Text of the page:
Cosmo-not: A Brief Look at Methods of Analysis in fMRI and in Diffusion Tensor Imaging – Paul Taylor

Far too much time has passed without updates on recent AIMS Cosmology seminars. There’s a lot to catch up on, over the last few months we’ve had talks on subjects as diverse  as functional MRI to oscillons in the early universe to disformal gravity and more.

Let me begin with a wonderful seminar Paul Taylor (a postdoc at AIMS) gave us last November on bio-medical imaging.

After outlining his talk for us and drawing some parallels to cosmology, Paul began by giving us an overview of magnetic resonance imaging (MRI). He then moved on to explain the fMRI (functional-MRI) is a subset of MRI concerned with understanding how different parts of the brain are used during the performance of various tasks.

Paul outlined an example of a typical fMRI experiment, where MRI is used to look for an increase in blood oxygenation in parts of the brain while the subject performs a repetitive task such as finger tapping. The time dependence of the brain activity is then compared with the stimulus in order to look for correlations.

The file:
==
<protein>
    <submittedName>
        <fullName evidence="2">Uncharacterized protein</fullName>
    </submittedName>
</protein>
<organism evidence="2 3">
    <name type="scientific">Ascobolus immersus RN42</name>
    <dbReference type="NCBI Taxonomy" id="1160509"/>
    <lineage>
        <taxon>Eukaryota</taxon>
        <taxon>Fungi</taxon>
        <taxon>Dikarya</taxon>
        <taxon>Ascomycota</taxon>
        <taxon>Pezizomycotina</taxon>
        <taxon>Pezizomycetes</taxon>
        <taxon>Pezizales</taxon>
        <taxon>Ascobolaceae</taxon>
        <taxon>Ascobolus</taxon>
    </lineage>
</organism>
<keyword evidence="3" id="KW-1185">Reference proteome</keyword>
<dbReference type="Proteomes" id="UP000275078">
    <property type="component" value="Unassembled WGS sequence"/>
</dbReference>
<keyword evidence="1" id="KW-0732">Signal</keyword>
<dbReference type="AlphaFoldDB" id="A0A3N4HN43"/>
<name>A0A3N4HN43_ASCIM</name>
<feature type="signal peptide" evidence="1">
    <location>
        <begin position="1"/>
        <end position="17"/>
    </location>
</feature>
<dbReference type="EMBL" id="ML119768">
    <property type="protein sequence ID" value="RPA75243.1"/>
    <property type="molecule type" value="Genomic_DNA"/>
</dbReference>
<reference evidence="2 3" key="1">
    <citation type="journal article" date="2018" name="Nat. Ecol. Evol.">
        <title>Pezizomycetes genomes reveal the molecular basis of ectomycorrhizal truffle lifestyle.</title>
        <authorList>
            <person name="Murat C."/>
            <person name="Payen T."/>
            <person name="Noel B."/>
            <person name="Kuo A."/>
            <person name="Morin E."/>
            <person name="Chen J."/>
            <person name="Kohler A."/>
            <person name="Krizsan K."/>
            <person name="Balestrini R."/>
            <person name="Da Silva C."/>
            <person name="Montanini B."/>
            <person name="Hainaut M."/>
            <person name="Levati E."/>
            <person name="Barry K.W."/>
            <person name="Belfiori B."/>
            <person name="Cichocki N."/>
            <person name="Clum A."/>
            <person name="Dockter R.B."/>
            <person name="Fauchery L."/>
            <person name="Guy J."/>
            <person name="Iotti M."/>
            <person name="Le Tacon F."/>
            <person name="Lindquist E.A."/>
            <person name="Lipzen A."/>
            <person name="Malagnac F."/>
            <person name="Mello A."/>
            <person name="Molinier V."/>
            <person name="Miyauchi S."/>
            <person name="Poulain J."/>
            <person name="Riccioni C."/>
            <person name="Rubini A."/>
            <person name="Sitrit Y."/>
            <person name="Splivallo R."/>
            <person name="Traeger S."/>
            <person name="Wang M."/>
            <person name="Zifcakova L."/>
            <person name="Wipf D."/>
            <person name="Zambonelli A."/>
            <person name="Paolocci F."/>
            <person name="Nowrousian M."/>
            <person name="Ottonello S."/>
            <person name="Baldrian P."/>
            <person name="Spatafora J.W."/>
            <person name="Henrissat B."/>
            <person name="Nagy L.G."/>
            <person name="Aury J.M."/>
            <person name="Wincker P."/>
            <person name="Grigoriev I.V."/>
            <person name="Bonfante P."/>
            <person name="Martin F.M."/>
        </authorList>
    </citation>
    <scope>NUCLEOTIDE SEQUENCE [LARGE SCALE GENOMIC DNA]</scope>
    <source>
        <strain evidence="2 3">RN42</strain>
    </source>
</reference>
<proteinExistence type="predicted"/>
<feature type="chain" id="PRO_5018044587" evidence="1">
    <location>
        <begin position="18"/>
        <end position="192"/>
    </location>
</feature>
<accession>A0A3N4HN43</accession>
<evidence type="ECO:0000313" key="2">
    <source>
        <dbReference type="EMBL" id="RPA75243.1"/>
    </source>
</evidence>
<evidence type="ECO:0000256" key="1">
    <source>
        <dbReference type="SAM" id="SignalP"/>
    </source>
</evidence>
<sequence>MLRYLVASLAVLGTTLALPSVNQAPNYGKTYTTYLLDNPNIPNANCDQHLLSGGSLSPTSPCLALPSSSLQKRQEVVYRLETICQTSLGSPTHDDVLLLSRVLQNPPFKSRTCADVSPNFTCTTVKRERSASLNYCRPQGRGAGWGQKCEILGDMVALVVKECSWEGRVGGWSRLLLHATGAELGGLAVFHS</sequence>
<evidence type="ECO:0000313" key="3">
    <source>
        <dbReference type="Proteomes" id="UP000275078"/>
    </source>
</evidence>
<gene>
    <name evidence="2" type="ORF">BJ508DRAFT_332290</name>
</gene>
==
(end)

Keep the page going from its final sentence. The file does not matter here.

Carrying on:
After explaining how these studies can segment the brain into different regions responsible for different functions, Paul went on to explain how in more detailed studies one can look for “causal” relations in brain activity. 

After detailing various methods such as PCA (principal component analysis and ICA (independent component analysis), Paul finished by summarizing once more the techniques and ideas of MRI analysis. Check out the slides below for more information.

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